You can also get CO2 by cryogenic distillation of air. Since CO2's boiling (and melting!) point is much higher than other components of air, it would be one of the first products. However, I think most commercial-scale air separation plants, which are really designed to produce N2 and O2 and other stuff like Argon economically, don't actually retain and concentrate the CO2; they basically pre-filter it out, because the machinery isn't designed to deal with solid crystals. But on a small scale you can absolutely do this in a lab, if you have the equipment to compress air up to ~850 PSI.

So... coming back to your original question: if you were looking to extract CO2 from the air, I think that you would probably see much higher efficiencies by taking advantage of the relatively high boiling point of CO2 relative to other components of air, vs. trying to separate it using the difference in mass using a centrifuge, but best still would be to find a CO2-rich source and use chemical scrubbers.
posted by Kadin2048 at 10:27 AM on March 26, 2015 [1 favorite]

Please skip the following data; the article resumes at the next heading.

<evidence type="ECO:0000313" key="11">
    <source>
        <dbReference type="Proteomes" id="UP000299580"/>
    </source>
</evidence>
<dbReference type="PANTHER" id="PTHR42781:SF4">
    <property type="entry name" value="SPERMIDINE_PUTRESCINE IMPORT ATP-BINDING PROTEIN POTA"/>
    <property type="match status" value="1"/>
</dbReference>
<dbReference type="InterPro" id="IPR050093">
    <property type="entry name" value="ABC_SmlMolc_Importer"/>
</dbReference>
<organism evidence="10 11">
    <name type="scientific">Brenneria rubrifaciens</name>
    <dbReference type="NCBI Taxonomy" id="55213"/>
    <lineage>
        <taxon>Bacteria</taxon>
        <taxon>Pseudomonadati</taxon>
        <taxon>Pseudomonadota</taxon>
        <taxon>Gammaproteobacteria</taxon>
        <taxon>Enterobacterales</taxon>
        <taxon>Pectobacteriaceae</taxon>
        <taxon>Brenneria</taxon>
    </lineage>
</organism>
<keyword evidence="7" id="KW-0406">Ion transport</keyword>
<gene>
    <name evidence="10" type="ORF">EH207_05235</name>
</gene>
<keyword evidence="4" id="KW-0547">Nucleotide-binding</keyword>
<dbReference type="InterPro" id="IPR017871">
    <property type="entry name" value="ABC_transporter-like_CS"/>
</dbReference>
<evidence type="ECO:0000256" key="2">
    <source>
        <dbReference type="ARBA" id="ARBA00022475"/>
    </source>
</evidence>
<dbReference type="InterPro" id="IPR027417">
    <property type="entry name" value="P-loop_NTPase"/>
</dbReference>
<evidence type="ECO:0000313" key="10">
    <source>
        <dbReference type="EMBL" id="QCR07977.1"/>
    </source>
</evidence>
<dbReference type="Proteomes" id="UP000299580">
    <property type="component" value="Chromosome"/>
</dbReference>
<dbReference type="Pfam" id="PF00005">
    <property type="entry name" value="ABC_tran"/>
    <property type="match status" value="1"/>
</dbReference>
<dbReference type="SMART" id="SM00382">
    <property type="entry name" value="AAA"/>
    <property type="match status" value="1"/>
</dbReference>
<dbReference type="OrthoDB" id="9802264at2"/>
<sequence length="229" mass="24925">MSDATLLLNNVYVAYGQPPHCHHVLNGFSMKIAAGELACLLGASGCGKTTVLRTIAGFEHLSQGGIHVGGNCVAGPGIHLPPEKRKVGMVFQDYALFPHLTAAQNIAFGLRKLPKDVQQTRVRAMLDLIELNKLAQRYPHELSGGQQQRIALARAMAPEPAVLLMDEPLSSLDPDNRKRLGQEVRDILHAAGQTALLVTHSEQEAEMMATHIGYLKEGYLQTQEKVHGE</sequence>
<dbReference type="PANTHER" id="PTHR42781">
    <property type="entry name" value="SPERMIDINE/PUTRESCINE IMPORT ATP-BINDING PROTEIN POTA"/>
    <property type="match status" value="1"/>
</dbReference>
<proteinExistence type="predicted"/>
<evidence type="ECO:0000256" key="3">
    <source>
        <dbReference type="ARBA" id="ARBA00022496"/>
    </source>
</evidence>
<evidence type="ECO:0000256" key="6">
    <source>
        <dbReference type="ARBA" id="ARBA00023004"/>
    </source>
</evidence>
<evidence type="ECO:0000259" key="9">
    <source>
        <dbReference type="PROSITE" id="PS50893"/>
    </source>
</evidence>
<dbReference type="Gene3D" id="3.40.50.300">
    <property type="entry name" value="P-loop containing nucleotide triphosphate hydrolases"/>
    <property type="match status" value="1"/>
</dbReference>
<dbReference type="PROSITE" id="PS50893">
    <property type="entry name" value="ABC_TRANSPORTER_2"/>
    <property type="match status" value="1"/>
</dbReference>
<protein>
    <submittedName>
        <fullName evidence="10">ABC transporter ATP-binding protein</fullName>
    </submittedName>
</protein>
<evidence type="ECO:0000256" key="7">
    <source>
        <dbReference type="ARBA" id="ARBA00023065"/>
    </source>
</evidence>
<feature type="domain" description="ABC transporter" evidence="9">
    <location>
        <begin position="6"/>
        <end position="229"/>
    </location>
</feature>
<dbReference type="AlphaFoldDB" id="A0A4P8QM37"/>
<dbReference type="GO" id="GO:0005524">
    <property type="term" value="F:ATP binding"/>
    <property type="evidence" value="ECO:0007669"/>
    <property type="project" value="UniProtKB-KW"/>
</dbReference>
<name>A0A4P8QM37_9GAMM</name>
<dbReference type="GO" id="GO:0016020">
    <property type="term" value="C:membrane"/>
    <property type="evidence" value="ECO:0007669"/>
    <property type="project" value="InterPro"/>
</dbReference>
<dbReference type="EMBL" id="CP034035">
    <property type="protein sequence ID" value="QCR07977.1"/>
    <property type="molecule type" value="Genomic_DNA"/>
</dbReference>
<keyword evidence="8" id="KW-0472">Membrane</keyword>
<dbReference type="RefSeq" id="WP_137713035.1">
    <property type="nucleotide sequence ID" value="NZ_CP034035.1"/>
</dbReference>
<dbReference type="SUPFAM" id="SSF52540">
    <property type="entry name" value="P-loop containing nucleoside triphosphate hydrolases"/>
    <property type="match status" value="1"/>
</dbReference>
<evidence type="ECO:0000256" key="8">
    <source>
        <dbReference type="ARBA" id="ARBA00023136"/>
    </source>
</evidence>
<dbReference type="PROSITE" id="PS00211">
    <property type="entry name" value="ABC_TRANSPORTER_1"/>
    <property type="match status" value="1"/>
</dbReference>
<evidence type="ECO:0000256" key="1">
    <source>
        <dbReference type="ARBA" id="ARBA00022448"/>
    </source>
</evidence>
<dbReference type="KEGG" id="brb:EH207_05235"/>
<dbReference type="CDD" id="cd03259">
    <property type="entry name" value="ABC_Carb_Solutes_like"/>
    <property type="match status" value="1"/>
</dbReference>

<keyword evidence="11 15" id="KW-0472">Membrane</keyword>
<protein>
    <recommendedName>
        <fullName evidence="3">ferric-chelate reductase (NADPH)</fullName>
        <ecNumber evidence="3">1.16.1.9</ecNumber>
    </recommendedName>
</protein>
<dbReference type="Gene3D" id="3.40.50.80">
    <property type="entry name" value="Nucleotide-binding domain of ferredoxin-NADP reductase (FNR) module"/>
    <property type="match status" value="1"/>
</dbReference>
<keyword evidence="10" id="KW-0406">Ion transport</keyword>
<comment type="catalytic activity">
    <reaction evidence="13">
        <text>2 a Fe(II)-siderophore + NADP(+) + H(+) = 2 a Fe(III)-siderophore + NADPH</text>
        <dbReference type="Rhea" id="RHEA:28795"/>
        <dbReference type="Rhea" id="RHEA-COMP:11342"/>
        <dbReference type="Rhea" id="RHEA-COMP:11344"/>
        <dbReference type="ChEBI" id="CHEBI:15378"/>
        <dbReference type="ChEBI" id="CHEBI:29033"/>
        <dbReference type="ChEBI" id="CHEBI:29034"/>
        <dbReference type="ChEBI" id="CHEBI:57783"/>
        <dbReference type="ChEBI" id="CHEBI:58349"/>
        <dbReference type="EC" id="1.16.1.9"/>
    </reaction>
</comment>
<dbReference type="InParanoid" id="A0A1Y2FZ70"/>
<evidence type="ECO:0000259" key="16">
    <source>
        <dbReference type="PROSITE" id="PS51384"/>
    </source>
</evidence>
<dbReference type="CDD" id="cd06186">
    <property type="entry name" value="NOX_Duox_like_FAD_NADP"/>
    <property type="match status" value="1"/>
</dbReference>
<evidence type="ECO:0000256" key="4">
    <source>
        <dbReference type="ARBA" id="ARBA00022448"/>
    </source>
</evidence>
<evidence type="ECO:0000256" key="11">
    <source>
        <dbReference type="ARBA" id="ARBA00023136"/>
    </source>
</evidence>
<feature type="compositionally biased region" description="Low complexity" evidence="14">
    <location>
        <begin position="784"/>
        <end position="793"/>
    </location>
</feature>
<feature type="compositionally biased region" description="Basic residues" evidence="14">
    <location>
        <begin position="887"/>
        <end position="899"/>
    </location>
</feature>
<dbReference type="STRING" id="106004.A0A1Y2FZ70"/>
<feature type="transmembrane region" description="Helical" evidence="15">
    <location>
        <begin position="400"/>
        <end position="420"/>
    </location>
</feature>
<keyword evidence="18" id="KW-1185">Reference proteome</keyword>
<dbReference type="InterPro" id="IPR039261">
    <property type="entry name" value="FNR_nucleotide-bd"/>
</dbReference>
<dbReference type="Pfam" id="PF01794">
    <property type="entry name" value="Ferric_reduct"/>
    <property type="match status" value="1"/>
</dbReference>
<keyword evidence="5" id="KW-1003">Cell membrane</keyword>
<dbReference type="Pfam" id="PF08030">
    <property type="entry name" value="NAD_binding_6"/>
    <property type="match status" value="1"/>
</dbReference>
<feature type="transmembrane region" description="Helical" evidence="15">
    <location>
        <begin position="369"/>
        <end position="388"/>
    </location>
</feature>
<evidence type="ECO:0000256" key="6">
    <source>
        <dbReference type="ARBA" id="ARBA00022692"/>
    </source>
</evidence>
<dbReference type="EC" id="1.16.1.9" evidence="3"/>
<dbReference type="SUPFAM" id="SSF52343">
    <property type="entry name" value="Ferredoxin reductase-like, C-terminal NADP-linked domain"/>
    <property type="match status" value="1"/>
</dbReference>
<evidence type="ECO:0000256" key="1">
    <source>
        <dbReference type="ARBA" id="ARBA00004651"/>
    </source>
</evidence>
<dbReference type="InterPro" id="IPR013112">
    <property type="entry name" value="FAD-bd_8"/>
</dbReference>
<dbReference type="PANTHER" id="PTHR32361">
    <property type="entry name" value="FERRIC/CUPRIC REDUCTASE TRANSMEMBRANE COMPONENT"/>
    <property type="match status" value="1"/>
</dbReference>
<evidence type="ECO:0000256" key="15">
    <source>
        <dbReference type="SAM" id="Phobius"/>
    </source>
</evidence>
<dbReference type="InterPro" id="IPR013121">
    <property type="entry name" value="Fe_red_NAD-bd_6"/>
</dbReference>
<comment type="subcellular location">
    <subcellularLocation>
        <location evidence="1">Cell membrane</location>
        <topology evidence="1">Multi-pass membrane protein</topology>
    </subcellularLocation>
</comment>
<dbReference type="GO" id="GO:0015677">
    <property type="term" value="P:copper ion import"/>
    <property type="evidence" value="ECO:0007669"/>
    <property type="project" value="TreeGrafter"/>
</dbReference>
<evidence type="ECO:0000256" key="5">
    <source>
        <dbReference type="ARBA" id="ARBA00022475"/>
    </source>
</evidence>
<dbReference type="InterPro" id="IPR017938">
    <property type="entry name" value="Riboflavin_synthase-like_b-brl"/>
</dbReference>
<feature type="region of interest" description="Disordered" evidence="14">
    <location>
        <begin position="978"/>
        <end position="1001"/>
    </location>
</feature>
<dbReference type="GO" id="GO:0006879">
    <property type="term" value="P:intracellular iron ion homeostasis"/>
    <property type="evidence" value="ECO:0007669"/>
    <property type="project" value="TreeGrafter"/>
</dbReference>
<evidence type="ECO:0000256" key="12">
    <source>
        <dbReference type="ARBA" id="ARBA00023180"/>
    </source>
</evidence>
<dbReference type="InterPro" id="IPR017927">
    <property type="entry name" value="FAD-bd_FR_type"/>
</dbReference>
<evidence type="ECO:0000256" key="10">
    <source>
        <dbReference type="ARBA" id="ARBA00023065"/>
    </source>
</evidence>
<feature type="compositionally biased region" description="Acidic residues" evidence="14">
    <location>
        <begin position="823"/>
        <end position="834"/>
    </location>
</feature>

Best answer: Any approach to try to capture CO2 out of the planet's atmosphere must necessarily involve processing a significant percentage of the total atmosphere of the planet.

The surface of the earth is 510 million square kilometers, and the troposphere (the lowest level of the atmosphere) is generally considered to be 12 kilometers. So just the troposphere is on the order of 6 billion cubic kilometers. To have any meaningful effect you're going to have to process at least a sixth of that, 1 billion cubic kilometers.

How big is your centrifuge?
posted by Chocolate Pickle at 11:13 AM on March 26, 2015

The least energy-intensive way to extract CO2 from the atmosphere is to grow stuff. You can gasify biomass, use the gas for fuel, and leave [a proportion of] the carbon in a handy solid form - biochar.

There are industries that currently extract atmospheric CO2 - brewing alcohol produces [originally atmospheric] CO2 as a byproduct - capturing that would be very efficient as the separation stage is already done for you, cost-free.
posted by HiroProtagonist at 6:22 PM on March 26, 2015